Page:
Posted by on Oct 20, 2019 in Articles & Advice, Blog, Columns, Featured |

Image Credit: Alex Nabaum



By Jason Zweig  |  Oct. 18, 2019 10:45 am ET


If you think your job is tough, try simplifying financial disclosures.

A new Securities and Exchange Commission rule requires brokers and financial advisers to describe their services, fees and conflicts of interest in “plain English” and a maximum of four pages.

But, as my dad used to say, nothing is harder than making something look easy. The SEC needed roughly 165,000 words and almost 170 pages in the Federal Register to specify how advisers and brokers should “reduce retail investor confusion.”

The new disclosure, called Form CRS, makes financial information simpler—but not simple enough. Investors don’t just need to learn what to ask, but why the answers matter.


To read the rest of the column:


For further reading:


Benjamin Graham, The Intelligent Investor

Jason Zweig, The Devil’s Financial Dictionary

Jason Zweig, Your Money and Your Brain

Jason Zweig, The Little Book of Safe Money


Articles and other resources:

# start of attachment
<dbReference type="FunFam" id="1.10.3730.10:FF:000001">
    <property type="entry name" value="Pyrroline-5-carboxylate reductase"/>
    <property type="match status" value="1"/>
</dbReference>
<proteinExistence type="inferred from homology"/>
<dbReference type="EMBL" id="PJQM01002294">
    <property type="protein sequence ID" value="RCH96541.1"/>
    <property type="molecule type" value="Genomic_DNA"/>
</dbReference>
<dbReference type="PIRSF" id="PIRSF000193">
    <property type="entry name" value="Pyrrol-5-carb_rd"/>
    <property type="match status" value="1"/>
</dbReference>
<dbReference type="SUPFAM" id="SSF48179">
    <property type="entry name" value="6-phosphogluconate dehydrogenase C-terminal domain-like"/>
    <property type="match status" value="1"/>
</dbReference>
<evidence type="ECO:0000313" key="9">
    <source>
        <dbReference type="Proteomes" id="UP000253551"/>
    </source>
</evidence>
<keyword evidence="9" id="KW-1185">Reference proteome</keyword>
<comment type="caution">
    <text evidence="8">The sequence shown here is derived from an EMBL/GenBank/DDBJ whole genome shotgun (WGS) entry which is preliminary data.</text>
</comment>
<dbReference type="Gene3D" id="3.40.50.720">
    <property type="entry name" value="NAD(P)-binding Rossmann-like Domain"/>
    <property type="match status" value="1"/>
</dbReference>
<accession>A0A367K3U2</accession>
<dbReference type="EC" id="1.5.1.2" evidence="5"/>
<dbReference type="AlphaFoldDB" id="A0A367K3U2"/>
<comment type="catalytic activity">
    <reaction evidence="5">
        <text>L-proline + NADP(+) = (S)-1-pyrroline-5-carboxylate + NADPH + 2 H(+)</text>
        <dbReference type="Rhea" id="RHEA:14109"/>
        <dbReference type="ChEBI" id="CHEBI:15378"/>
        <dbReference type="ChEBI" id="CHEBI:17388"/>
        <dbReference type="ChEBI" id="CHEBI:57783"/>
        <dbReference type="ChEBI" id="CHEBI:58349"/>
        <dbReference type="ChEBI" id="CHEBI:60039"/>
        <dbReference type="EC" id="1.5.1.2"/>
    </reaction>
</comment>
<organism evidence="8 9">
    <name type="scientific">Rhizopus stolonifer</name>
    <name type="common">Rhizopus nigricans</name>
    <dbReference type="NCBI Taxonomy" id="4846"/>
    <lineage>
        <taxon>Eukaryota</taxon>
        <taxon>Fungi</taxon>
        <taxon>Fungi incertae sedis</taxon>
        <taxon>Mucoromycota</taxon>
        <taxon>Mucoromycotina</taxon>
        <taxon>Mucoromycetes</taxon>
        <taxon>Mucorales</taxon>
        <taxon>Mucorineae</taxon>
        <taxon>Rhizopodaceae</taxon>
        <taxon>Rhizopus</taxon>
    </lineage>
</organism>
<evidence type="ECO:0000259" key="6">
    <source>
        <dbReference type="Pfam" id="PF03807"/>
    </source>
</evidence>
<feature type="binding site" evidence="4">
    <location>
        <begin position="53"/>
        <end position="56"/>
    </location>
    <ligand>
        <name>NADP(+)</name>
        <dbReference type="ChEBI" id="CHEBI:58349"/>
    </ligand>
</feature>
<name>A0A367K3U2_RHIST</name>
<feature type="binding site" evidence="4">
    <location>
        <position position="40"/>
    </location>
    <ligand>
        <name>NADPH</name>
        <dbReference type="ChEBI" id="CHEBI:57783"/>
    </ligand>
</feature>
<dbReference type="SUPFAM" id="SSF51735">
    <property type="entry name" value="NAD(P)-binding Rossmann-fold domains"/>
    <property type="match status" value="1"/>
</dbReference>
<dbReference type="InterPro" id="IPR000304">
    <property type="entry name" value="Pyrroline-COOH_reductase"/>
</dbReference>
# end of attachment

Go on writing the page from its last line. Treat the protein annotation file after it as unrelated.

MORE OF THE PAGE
SEC report, “The Retail Market for Investment Advice

Rand Corp. report, “Investor Testing of Form CRS Relationship Summary

Dolly Chugh et al., “Bounded Ethicality as a Psychological Barrier to Recognizing Conflicts of Interest

Ellen Peters et al., “Bringing Meaning to Numbers: The Impact of Evaluative Categories on Decisions

Full Disclosure: Most Risks Hide in Plain Sight

Read This Extremely Important, Totally Incomprehensible, Completely Convoluted Information About Your Broker!

It’s Time for a Revolution in Investor Disclosures

Best Mutual Fund Disclosure Ever: ‘Don’t Come Crying to Us if We Lose All Your Money’

Full Disclosure: Is Your Adviser Hiding Something?

Would Fund Managers Work Better in the Dark?